Document Type

Working Paper

Publication Date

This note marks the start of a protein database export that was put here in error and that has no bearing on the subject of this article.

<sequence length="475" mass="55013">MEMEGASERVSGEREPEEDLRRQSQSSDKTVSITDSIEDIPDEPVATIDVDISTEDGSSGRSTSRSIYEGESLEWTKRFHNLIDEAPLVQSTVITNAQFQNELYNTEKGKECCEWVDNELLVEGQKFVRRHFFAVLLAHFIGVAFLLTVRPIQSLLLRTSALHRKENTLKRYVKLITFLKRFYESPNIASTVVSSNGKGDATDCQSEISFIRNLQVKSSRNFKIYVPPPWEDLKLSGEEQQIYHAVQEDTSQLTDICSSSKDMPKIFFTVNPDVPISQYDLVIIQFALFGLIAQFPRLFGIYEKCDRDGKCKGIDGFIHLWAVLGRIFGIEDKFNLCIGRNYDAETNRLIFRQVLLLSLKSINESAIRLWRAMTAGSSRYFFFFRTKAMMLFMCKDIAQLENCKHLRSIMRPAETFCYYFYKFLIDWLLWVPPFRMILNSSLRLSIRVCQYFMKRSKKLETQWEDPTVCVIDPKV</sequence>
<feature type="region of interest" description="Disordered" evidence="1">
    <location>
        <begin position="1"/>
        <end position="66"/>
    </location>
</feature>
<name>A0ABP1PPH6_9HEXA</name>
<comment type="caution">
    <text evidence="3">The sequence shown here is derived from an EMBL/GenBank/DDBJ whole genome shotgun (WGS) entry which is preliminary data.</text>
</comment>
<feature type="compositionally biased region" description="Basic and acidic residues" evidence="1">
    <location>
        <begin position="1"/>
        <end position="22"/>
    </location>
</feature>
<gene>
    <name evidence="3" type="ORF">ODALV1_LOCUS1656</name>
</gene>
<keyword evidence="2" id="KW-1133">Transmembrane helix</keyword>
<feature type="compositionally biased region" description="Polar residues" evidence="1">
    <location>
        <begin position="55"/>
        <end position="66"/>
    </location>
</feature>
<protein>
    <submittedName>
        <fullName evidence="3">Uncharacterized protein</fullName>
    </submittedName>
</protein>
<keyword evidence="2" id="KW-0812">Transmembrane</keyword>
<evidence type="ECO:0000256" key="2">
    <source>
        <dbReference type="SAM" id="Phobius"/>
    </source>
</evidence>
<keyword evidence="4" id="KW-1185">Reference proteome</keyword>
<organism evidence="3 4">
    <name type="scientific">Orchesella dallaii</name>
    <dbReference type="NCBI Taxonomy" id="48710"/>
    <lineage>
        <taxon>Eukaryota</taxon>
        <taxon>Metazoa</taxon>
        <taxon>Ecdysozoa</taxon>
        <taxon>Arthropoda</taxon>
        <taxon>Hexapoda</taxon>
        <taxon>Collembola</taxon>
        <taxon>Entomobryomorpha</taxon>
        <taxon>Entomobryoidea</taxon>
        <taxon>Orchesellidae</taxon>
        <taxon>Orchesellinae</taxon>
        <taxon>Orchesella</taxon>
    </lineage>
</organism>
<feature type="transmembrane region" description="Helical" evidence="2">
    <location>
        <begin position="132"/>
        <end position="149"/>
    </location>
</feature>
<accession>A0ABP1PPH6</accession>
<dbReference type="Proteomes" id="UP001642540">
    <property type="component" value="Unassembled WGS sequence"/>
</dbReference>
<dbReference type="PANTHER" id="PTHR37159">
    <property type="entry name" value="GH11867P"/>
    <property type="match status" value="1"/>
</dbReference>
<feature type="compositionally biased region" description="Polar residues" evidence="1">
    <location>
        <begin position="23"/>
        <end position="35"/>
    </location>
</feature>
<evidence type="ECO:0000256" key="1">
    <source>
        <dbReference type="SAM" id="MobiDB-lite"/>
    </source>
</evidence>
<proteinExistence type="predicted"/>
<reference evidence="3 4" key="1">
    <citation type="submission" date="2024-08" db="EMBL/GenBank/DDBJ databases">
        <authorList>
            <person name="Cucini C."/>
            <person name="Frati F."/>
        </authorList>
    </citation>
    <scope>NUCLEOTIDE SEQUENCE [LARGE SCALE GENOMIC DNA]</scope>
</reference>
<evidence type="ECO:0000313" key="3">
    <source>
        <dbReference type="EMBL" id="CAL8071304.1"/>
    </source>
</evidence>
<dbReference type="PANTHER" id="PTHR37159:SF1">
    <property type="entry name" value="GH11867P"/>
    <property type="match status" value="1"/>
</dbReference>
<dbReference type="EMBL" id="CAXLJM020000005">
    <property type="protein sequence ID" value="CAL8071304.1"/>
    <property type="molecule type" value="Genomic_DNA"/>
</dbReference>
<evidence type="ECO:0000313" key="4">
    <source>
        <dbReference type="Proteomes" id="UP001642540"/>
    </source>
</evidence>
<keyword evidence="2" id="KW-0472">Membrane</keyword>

This working paper investigates the impact of trade openness on wage and job quality outcomes in the Egyptian manufacturing sector over a period of rapid trade liberalization. Results indicate that institutional factors of job quality (social security, medical insurance, a contract, paid casual leave, paid sick leave, and membership in a trade union) have the strongest correlation with the trade variables and the industry-specific characteristics used in the analysis. Tariff reduction per se, does not seem to have had a significant impact on either wages or job quality. On the other hand, increased export orientation exerts a strong positive impact on wages but a significant negative impact on all job quality indices in many specifications. Finally, industries with the highest import penetration levels have the lowest job quality, but those that had the largest increase in import penetration also saw large improvements in job quality. The results underscore the clear distinction between wage and job quality outcomes in the Egyptian labor market and the importance of separating the two when examining the effect of trade policy on labor.